Wednesday, May 12, 2010

A Problem With Volume for the New Rally

The 'Helicopter Economics Investing Guide' is meant to help educate people on how to make profitable investing choices in the current economic environment. We have coined this term to describe the current monetary and fiscal policies of the U.S. government, which involve unprecedented money printing. This is the official blog of the New York Investing meetup.

One of the most talked about aspects of the stock market rally that began in March 2009 was the lack of volume support. As the market continued to go up, buying continued to dry up. The rally that began on Monday is exhibiting this behavior to an extreme. Lack of volume support now makes stocks vulnerable to another sudden downturn.

The problem with volume is most evident on the Dow Jones Industrial Average. Around the low last March, the index was trading over 600 million shares a day. Within the last two months, there were many days when volume was frequently below 200 million shares. During 2010, there have been a few volume spikes around 400 million shares, but almost all of these took place on options expiration days. Rising volume on those days doesn't indicate increased investor interest in the market.  Volume finally did perk up considerably at the end of last week though - on big selling.  Over 400 million shares were traded on the Dow on both Thursday and Friday.

Buyers have not been as enthusiastic on the upside however. The volume on the big rally on Monday was around 300 million shares, much less than volume on the two preceding down days. The Dow dropped slightly on Tuesday and volume was somewhat over 200 million shares. In and of itself this was OK since you want to see lower volume on down days.  When the market goes up afterwards though, the volume must also rise.  This didn't happen on Wednesday, despite the 150 point rally. Volume was well below 200 million shares until the close when around 30 million shares traded at the end of the day. Despite all of those shares changing hands, stock prices barely budged. This would indicate equal amounts of buying and selling (also known as stalling or churning). Final volume on Wednesday came in at 195 million shares. So there was a big rally on pathetic volume.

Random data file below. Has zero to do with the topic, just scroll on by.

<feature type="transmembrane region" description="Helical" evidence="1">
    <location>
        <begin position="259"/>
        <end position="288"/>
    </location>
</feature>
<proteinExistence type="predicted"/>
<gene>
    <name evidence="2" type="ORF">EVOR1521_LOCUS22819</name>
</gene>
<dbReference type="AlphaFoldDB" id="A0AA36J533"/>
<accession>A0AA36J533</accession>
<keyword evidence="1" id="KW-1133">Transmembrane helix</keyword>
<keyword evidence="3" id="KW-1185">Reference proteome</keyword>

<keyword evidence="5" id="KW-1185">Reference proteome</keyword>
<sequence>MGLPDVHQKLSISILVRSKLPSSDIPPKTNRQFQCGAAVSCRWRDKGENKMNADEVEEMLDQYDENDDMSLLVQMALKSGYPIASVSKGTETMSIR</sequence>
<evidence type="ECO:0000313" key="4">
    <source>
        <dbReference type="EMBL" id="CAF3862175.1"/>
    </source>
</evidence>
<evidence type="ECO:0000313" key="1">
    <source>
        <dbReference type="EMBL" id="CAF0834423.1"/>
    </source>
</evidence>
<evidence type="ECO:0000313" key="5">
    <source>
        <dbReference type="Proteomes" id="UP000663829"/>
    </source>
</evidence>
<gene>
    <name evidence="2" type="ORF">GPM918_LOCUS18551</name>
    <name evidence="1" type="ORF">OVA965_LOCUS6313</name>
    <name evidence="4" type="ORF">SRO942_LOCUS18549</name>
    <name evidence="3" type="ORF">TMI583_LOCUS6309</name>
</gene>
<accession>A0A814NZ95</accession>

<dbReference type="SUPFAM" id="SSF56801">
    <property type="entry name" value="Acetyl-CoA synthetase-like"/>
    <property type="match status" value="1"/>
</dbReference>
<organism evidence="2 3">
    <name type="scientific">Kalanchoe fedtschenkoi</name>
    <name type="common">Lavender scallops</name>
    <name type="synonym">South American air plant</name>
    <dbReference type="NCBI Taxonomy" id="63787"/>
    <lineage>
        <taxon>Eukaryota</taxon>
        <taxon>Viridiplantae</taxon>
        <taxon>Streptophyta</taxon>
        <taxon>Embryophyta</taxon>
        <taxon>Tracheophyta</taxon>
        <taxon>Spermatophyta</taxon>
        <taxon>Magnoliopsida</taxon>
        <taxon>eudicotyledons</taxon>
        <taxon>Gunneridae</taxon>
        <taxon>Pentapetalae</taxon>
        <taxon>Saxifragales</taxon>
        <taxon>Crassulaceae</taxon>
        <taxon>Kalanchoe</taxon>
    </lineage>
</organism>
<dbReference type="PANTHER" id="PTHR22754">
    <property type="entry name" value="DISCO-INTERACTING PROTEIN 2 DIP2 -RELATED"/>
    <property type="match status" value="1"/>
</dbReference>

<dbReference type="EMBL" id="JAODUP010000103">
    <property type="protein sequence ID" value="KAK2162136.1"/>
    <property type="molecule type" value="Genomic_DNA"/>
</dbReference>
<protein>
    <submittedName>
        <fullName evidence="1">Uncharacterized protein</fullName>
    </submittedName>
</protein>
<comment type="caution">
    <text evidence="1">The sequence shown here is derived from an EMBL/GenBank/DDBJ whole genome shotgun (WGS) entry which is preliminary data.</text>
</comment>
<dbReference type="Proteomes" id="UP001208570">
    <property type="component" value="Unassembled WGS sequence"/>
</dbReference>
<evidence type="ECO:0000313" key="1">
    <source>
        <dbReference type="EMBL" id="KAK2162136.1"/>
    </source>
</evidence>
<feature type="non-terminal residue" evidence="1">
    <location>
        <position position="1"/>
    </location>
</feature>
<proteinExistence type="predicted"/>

Not only is the rally lacking proper volume support, but the Dow, S&P 500 and Nasdaq all bounced off their 200-day moving averages on Thursday (they actually pierced them for a short period) and they have now traded back up to their 50-day moving averages. This is now a key resistance level. So far, this is a normal bear-trading pattern.  For it to turn into a bull pattern, the stock indices must get above and stay above the 50-day moving averages. We should soon find out if this can happen.

Disclosure: None relevant

Daryl Montgomery Organizer,
New York Investing meetup

This posting is editorial opinion. Like all other postings for this blog, there is no intention to endorse the purchase or sale of any security.

No comments: